Improving Ghana’s mental healthcare through task-shifting-psychiatrists and health policy directors perceptions about government’s commitment and the role of community mental health workers

AGYAPONG, Vincent
et al
October 2016

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The aim of this study was to examine the perceptions of psychiatrists and health policy directors about the policy to expand mental health care delivery in Ghana through a system of task-shifting from psychiatrists to community mental health workers (CMHWs). A self-administered semi-structured questionnaire was developed and administered to 11 psychiatrists and 29 health policy directors. Key informant interviews were also held with five psychiatrists and four health policy directors. .

Globalization and Health (2016) 12:57

DOI 10.1186/s12992-016-0199-z

Integration of childhood tuberculosis into maternal and child health, HIV and nutrition services: A case study from Uganda

VERKUIJL, Sabine
et al
September 2016

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"Country case studies were conducted in Uganda and Malawi to document and analyse experiences and perspectives on childhood TB integration into other programmes at country level and related health system requirements. The aim was to inform the broader thinking about integration of childhood TB services. The Uganda case study identified and described different approaches to integration and unpacked the integration process. The perspective on TB integration of different relevant health actors at national and district level are described. The case study used a health systems approach and focused on the community and primary levels of the health system, paying attention to factors related to children of different ages in a lifecycle approach. The methodology for the case study included document review, consultations with key health actors at national and district level, a facility visit and a participatory workshop at national level. An analytical framework approach was used to investigate the extent of integration of childhood TB interventions in multiple dimensions. An assessment tool for the case studies was developed, summarising the assessment questions by theme, combining a number of existing tools and frameworks on health care integration in general and childhood TB and iCCM benchmarks"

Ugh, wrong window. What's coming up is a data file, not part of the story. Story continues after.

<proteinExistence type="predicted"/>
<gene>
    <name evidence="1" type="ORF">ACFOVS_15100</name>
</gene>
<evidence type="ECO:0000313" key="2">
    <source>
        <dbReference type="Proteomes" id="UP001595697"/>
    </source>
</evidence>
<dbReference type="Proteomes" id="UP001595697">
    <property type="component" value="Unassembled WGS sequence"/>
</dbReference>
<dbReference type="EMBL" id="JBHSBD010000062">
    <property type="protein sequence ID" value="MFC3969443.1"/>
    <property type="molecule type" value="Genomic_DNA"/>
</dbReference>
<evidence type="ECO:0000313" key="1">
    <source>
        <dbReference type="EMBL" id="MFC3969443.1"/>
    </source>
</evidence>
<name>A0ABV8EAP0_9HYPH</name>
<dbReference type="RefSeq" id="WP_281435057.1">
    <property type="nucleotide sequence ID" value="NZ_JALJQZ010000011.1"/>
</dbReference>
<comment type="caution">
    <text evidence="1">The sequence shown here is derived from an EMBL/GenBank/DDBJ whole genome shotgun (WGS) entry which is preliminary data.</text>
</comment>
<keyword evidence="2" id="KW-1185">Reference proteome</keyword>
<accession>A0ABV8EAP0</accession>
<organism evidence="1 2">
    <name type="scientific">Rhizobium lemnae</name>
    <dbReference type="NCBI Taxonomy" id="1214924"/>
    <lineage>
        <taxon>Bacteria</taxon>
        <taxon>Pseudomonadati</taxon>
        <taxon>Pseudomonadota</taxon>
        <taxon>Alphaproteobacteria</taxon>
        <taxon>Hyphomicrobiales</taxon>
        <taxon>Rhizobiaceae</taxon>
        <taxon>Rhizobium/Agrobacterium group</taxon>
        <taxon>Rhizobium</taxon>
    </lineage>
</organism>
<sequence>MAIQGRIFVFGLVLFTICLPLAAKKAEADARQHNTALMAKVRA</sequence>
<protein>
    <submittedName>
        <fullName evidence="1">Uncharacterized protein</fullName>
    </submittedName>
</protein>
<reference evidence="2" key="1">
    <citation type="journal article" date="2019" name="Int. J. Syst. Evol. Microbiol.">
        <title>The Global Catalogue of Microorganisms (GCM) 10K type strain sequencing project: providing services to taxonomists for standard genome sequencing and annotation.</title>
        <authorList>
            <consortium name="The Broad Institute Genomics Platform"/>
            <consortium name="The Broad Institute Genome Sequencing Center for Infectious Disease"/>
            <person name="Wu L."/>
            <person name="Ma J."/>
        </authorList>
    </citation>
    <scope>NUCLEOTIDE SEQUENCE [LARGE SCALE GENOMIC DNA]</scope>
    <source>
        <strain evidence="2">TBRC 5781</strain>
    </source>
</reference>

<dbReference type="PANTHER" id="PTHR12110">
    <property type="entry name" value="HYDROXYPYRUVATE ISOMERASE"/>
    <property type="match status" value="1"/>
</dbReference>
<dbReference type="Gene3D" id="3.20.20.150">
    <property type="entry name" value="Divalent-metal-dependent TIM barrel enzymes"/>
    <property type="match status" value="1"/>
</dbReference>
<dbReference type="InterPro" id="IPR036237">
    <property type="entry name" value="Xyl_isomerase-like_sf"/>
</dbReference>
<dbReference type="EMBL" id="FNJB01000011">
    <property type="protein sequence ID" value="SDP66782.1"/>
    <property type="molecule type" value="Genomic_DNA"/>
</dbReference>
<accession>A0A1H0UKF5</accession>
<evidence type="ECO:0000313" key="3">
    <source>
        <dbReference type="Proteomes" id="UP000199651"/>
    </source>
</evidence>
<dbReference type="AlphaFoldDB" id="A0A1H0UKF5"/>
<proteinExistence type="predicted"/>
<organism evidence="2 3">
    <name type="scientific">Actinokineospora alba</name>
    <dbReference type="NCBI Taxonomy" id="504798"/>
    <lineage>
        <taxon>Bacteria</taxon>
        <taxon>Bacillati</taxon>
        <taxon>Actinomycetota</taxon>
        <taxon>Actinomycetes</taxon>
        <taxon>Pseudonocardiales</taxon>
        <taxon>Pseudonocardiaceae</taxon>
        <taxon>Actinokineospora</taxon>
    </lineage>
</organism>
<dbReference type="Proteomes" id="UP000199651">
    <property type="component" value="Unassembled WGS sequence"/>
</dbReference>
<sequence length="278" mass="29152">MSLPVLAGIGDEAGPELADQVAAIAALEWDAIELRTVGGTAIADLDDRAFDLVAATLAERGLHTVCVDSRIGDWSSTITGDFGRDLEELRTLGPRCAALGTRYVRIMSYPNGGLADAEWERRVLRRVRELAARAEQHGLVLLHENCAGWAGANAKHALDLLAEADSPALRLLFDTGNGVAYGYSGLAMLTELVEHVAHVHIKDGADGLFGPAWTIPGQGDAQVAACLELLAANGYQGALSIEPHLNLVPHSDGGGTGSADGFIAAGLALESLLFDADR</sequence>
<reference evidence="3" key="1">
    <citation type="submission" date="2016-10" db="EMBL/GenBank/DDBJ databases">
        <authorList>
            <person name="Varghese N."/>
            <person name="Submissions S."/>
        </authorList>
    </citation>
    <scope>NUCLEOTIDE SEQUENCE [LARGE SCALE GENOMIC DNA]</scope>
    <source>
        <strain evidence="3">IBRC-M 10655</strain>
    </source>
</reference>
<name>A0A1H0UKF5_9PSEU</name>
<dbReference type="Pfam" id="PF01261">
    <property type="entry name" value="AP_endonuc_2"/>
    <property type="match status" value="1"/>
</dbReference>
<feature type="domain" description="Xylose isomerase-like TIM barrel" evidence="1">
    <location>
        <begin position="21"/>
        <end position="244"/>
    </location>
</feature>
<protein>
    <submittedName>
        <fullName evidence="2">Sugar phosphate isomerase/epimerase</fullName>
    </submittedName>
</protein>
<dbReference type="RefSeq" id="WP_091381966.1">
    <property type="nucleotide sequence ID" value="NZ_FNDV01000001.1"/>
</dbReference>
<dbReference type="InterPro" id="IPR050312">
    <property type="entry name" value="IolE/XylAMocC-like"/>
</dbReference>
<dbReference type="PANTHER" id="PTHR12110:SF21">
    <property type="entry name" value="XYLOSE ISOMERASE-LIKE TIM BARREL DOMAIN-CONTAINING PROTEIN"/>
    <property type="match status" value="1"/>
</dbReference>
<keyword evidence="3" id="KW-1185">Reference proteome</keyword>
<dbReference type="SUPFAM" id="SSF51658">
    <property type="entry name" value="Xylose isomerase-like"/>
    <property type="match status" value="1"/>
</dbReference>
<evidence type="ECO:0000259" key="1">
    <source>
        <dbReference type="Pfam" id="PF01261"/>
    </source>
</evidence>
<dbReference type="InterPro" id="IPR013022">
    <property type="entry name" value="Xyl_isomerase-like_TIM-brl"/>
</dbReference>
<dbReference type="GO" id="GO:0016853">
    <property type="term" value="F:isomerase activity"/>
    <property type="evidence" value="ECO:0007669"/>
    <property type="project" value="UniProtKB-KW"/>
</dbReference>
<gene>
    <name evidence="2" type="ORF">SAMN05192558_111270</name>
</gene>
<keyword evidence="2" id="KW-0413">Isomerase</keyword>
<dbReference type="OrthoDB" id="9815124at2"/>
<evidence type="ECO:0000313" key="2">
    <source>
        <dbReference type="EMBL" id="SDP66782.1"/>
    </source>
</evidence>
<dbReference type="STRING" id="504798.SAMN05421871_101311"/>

Integration of childhood TB into maternal and child health, HIV and nutrition services. A case study from Malawi.

VERKUIJL, Sabine
et al
September 2016